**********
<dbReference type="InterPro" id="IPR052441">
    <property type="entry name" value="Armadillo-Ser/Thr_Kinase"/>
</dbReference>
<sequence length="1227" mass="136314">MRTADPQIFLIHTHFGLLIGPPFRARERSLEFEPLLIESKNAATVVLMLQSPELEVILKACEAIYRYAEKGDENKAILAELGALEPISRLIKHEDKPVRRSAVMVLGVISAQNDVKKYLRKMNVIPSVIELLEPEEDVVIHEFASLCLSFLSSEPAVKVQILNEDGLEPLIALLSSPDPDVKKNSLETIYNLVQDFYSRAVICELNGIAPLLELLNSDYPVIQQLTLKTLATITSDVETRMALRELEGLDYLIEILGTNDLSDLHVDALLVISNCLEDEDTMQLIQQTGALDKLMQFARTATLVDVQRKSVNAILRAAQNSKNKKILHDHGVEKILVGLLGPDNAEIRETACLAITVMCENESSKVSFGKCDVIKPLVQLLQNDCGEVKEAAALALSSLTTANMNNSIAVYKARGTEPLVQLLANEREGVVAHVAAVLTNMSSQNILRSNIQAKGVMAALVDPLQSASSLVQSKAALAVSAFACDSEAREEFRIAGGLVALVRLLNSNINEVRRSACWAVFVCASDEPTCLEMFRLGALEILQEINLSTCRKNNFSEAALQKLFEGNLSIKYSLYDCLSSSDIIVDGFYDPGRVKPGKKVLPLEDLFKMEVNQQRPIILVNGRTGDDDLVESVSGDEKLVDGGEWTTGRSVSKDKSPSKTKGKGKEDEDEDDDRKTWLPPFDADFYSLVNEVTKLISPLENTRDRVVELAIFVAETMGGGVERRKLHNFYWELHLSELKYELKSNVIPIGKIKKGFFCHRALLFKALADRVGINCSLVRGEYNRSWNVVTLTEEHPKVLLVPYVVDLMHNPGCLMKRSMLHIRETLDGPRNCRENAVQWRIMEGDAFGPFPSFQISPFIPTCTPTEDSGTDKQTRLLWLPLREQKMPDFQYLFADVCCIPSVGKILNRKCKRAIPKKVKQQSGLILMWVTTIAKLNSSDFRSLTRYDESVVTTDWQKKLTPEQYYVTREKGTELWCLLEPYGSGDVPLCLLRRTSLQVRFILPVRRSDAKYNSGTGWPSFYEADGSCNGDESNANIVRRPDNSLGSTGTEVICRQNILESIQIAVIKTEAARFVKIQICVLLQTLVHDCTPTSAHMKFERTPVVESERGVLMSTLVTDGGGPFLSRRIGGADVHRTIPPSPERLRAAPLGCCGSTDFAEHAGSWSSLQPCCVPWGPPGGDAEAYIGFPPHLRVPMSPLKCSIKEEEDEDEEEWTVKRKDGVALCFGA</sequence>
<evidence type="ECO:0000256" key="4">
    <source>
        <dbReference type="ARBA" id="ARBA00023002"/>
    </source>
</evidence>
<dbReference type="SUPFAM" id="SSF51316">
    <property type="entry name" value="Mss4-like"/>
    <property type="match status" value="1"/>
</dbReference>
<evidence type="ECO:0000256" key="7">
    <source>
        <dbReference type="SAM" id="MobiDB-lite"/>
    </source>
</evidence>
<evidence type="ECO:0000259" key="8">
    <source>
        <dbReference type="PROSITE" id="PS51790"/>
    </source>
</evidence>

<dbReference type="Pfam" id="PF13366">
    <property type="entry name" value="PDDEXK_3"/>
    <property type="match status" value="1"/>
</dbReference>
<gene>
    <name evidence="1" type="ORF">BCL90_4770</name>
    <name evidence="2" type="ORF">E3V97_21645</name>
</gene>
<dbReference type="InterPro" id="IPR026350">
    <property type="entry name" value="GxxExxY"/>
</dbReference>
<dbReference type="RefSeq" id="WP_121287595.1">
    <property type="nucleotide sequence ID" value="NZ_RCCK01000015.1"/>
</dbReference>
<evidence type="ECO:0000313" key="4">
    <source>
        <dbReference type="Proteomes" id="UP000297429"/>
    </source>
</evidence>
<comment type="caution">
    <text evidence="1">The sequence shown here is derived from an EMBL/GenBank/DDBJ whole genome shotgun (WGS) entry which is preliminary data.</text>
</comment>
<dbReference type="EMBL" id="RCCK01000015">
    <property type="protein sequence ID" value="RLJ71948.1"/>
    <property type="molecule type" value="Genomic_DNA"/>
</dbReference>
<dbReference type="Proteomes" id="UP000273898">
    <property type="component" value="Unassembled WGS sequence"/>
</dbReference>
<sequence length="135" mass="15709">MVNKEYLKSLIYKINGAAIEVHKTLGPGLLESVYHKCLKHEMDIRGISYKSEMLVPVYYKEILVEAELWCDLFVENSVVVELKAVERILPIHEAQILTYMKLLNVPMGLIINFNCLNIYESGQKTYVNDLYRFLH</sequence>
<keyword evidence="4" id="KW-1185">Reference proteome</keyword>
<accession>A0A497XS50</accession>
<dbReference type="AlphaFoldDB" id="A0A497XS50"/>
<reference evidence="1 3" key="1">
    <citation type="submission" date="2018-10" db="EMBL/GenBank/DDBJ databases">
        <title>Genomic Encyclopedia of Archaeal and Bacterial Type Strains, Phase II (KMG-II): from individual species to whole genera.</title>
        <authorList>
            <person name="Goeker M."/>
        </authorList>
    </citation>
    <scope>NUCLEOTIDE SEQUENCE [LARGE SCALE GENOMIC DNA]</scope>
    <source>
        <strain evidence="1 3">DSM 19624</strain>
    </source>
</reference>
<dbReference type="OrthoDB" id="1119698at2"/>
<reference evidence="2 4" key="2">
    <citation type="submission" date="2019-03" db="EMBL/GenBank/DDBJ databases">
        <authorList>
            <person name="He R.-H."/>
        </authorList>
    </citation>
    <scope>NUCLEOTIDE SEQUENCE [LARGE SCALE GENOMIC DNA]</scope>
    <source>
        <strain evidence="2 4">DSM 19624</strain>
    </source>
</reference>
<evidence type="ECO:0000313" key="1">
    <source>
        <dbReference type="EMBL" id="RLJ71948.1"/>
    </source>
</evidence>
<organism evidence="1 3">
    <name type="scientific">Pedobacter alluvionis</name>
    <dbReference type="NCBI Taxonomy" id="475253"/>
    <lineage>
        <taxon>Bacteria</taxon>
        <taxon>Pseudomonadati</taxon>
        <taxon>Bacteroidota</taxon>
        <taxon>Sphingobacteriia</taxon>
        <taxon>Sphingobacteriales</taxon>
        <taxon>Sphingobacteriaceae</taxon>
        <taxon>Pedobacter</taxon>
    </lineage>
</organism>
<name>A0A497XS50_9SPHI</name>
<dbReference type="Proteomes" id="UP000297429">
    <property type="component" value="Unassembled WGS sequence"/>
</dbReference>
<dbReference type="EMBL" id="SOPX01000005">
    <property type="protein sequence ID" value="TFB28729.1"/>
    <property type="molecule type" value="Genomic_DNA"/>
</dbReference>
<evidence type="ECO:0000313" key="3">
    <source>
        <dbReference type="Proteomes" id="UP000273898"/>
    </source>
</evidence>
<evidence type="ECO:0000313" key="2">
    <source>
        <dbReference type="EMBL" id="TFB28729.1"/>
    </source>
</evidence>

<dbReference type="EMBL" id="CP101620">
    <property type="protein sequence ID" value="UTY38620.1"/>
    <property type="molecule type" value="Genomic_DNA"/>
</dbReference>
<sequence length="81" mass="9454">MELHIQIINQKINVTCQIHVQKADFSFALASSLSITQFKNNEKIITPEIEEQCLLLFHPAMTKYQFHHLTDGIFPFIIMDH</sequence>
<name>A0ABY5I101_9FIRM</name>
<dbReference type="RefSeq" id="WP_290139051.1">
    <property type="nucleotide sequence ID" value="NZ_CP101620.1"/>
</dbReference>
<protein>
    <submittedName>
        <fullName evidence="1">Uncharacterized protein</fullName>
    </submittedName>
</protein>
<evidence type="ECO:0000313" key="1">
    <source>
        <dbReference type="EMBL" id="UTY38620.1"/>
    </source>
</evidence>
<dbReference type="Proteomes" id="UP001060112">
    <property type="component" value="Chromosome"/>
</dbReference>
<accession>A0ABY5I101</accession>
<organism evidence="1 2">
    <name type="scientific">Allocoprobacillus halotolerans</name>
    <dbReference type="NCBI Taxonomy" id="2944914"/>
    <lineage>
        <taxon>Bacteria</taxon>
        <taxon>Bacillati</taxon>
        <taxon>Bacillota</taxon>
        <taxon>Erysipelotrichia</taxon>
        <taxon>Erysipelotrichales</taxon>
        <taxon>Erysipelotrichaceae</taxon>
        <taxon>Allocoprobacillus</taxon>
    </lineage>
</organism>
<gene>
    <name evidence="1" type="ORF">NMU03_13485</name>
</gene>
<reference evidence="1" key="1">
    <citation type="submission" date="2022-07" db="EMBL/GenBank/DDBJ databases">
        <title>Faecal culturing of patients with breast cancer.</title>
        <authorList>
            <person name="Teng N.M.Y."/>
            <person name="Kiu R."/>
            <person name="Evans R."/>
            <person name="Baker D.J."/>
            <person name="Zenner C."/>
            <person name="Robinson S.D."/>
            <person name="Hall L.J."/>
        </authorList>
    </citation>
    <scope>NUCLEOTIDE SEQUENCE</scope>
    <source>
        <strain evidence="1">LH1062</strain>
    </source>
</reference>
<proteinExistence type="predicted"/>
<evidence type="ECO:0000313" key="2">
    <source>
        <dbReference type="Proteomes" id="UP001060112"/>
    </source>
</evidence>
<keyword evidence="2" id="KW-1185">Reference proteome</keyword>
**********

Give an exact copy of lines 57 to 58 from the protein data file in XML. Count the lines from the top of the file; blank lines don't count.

<reference evidence="1 3" key="1">
    <citation type="submission" date="2018-10" db="EMBL/GenBank/DDBJ databases">